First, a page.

How to clean camera lens quickly

Matthew James Oxlade
Updated on

We’re not made of money, and we can’t afford to get our camera lenses professionally cleaned every time there’s a smudge or unknown splodge on the front-element. Knowing how to clean camera lens is important after you’ve made such an expensive investment in your hobby or professional career.

There’s a few things you can do to clean your camera lens quickly, which is particularly important to do frequently when you’re doing music photography in a photo pit.

Why you need to know how to keep your camera lens clean

Dirt, or a dirty front element on your lens, is the most common issue that leads to poor image quality. Whether you’re carrying a DSLR camera, or a smartphone, smudging happens and you need to clean your lens often.

Any smudge or piece of dirt on the lens surface will make your image less crisp and clear than it otherwise would be. It’s important to keep it clean before, during and after the shoot. In most instances, the lens will stay relatively clean unless you’re shooting in a dusty or messy environment.

When I photograph bands, the crowd often kicks or throws waterbottles or beers around. The liquid that hits my lens can create a smudge once its dried, and cause other image degradation issues during the show. There is nothing worse than having a great shoot and then after transferring your photos to the computer, that they are blurry or dull from the lens being dirty.

How to check if your camera lens needs cleaning

You can easily check for dust particles and smudges, but it’s something you should do before you head out with your camera.

Here’s how you can do a dirt-check on your camera if you have the time before a shoot.

Step 1 – Focus infinity

First, set your camera to manual focus and set the focus to infinity. If you’re not sure how to do that, simply move the focus ring to the infinity symbol. Pretty straightforward. You need to focus on infinity because we want to make sure that all pieces of dirt and dust will appear on the photo we take to check it.

Step 2 – Photograph a plain wall

Aim your camera at a flat, plain surface and take a photo. I find I get the best results from photographing a plain white or off-white wall. If you’re outdoors, take a photo of the blue sky if it’s a sunny day. Any consistent surface will also show the dirt well. Try to avoid photographing any surface that is too bright or too dark because it may make it difficult to spot the dirt.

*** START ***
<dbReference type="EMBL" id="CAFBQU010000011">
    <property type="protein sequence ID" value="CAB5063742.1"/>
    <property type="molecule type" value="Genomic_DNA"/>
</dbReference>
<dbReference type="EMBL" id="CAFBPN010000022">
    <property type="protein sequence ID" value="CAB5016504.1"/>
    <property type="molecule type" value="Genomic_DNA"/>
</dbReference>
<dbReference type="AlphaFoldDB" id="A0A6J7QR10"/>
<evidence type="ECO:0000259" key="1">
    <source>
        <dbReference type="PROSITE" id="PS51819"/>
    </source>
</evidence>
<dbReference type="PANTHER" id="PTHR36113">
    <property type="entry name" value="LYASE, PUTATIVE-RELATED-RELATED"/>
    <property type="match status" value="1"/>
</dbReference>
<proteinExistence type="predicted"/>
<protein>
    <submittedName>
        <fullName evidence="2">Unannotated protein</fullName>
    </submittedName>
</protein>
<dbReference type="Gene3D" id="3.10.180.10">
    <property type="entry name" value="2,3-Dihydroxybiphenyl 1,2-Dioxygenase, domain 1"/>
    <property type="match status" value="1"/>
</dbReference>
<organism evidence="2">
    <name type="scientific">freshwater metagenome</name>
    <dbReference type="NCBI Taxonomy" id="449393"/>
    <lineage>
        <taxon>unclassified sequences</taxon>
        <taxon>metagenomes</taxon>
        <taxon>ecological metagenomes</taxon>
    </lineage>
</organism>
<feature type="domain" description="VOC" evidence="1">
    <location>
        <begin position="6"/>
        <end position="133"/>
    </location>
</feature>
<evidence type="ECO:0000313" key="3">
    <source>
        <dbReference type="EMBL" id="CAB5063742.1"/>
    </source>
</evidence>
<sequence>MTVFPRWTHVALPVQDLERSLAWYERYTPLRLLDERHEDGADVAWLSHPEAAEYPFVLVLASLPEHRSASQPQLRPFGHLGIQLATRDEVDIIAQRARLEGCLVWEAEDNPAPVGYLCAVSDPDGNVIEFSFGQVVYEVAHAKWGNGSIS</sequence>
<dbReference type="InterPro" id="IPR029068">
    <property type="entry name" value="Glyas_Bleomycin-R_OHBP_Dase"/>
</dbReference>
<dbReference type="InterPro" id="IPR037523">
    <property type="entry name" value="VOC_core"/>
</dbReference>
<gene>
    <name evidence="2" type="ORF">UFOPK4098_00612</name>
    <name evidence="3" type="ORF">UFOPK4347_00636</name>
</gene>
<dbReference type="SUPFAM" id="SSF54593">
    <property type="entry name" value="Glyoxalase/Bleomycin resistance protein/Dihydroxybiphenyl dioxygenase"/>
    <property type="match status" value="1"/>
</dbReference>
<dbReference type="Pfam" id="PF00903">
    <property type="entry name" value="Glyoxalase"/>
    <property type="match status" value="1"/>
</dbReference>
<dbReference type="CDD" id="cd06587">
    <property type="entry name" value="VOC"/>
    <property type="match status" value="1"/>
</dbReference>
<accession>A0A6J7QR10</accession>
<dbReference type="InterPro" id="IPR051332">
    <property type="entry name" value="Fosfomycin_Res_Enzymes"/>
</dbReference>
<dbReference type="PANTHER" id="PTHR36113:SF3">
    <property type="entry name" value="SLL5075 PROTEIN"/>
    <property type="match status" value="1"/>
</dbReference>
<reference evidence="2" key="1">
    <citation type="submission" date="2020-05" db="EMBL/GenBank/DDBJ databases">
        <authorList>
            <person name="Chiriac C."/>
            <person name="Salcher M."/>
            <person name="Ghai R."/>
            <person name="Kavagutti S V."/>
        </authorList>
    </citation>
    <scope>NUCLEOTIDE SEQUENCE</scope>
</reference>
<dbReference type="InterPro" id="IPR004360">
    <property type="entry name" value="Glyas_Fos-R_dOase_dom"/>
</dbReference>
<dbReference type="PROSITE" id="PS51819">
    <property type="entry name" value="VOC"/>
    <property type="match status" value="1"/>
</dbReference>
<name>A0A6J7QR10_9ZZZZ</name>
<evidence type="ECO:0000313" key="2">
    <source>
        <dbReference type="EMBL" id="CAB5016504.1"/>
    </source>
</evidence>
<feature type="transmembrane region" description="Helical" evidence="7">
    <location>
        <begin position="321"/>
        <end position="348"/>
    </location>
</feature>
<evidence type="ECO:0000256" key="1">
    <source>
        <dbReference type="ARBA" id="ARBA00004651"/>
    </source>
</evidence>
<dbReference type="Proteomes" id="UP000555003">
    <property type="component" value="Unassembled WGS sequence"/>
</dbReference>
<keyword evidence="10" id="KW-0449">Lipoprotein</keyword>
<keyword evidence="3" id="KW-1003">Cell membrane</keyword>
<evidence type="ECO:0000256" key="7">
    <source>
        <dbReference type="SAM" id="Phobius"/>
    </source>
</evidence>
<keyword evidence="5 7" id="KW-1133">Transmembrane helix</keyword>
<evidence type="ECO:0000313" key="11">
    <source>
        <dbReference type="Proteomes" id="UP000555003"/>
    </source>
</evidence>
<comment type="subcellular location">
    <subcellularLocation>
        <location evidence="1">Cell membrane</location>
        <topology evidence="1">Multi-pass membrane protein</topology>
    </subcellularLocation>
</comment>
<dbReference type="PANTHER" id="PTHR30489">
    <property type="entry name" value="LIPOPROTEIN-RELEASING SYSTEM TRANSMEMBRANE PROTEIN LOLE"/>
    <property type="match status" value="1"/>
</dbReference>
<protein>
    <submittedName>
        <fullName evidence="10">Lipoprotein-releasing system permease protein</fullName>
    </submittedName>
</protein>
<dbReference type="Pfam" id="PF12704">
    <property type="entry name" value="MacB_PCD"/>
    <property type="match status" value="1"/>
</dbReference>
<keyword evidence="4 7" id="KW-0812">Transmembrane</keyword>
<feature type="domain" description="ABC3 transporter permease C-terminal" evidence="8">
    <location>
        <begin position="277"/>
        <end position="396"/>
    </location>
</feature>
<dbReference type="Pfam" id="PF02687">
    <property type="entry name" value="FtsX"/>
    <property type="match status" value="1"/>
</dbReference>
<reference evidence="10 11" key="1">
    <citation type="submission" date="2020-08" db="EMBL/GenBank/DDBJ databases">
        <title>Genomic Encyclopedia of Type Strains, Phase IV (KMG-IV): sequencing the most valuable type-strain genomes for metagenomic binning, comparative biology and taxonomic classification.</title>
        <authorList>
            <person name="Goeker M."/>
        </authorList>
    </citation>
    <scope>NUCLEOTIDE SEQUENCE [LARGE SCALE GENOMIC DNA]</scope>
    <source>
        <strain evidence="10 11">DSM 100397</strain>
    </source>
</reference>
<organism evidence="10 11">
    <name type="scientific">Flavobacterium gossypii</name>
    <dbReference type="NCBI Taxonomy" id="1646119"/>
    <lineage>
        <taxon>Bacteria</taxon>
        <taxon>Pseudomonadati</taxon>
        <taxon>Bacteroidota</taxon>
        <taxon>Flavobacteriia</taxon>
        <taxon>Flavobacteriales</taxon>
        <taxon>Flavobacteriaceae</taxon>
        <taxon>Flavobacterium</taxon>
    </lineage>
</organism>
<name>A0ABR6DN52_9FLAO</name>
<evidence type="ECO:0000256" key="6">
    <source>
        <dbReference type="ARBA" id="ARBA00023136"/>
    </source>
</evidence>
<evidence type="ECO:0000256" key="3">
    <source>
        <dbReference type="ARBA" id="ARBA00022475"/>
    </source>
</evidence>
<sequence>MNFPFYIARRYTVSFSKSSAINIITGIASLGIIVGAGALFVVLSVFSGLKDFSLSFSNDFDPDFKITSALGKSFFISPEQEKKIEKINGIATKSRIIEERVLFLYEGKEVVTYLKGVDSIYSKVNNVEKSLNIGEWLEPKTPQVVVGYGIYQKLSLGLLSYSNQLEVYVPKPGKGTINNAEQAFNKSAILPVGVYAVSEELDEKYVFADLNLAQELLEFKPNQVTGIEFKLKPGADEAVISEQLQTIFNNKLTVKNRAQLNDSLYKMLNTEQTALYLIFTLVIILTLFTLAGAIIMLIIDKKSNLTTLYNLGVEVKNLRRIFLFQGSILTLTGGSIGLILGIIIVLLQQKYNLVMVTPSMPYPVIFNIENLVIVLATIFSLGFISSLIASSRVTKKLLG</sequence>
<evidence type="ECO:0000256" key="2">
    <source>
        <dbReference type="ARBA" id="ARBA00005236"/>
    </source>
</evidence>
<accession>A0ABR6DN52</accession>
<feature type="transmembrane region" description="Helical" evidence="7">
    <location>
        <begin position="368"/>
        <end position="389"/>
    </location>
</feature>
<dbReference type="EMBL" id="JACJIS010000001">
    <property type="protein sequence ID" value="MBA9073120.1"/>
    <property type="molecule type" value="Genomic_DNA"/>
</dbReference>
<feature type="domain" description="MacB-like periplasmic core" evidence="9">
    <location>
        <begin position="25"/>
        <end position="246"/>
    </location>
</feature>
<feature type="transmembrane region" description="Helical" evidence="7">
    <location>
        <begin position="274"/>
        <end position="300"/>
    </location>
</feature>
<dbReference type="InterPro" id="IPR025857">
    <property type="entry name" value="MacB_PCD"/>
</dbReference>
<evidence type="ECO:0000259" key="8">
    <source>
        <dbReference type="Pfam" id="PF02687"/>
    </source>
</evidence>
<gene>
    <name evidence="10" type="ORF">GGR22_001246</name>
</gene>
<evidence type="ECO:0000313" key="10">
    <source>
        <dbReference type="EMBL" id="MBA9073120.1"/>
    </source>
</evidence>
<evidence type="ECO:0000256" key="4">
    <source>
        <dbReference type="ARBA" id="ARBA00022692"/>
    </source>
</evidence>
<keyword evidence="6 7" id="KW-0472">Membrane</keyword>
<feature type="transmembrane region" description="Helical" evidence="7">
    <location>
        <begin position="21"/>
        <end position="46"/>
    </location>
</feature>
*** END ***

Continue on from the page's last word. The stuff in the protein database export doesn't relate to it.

Step 3 – Check the photo

Either check the photo on the camera’s LCD, or transfer the photo to the computer and take a look. Zoom around the image on any areas that show dust or haze. Look for spots or soft areas of the image where the colour appears more dull than other areas in the image, or there is some other abnormality.

Step 4 – Clean it!

It’s time to clean. All good, in most cases, it’s really easy.

What cleaning gear you need

Cleaning your camera lens is really easy with the right tools. Fortunately, all of the tools you can use are super cheap. They often have substitutes you can use that you might already have around the house for other purposes.

All of the below cleaning tools won’t damage the lens elements and are super simple to use.

Tool 1 – LensPen

This tool is my favourite cleaning solution while I’m on-the-go. A LensPen has two ends and is shaped like a pen. On one end, there are detracting bristles that can be used to wipe away loose dirt and dust. Once you’ve wiped away the dirt and dust from your lens, switch to the other end of the pen to finish the job.

Use the carbon cleaning end and wipe the lens in a circular motion. I never use any cleaning liquid because the LensPen does such a great job. I always have one or two in my camera bag.

Tool 2 – Microfiber cloth

Microfibre cloths are my second preference for cleaning my camera lens quickly. I normally have a cleaning cloth in my pocket that I pull out if anything (normally liquid at shows) gets on my lens. I wipe in circular motions just like I do with the LensPen.

Tool 3 – Air Blower

A few puffs of air can be all you need to blow away some of the loose dirt that sits on the front of your lens. Air blowers are super cheap at around $10 from most camera stores, and come in different sizes.

How to clean camera lens

I mentioned above how to use some of the tools, but there is one thing you should always do when cleaning your camera lens – take your time.

Clean slowly with only as much pressure as you need to wipe it off. Use circular motions, and don’t forget to go slow!

An example of why you should learn how to clean your camera lens
During this Dune Rats show, the humidity really affected the front of the lens. The front of the lens was clean, but it still needed a microfiber cloth wipe every song or two. Those sweeping lens flares are from the humidity causing fogging on the front element.

How do I keep my camera lens clean?

You can’t fully avoid putting your camera in for a professional clean. Here are three ways you can minimise the need to pay for a professional clean.

Tip 1 – Use a lens filter

Get a high-quality lens filter like the Hoya Pro 1D to cover the end of your lens. I like the Hoya Pro 1D because they don’t degrade the image like other lens filters do. If the front of your lens becomes damaged, you just need to get a new filter.

Tip 2 – Clean before and after shoots

Keep your gear clean by cleaning often. The longer dirt and grime sits on your lens, the harder it is going to be to get it off.

Tip 3 – Use your lens caps

When you’re not using a lens, put the lens cap on both ends. If the lens is attached to the camera body, put the front lens cap on. Even if you store your camera in a camera bag when it’s not being used, take the extra second to put the lens cap on.